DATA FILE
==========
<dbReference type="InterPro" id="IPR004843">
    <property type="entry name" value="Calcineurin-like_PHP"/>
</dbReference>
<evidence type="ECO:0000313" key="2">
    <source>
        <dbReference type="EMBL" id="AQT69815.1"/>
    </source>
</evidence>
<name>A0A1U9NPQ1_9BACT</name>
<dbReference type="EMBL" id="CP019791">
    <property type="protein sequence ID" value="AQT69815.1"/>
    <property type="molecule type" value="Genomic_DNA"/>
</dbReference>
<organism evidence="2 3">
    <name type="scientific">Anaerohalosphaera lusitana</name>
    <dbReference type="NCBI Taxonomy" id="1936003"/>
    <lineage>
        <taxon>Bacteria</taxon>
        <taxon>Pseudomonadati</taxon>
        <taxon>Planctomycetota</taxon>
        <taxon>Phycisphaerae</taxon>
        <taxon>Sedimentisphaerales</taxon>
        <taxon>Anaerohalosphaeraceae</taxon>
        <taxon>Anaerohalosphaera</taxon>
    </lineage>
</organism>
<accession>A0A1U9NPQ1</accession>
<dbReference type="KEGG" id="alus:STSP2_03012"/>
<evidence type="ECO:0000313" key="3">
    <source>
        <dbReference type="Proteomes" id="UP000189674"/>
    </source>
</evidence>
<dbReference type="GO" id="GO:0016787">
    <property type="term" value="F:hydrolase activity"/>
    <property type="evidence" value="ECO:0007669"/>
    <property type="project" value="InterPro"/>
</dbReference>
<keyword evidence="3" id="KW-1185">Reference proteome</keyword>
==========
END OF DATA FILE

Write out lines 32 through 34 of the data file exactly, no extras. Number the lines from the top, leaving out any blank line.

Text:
    </source>
</evidence>
<dbReference type="GO" id="GO:0016787">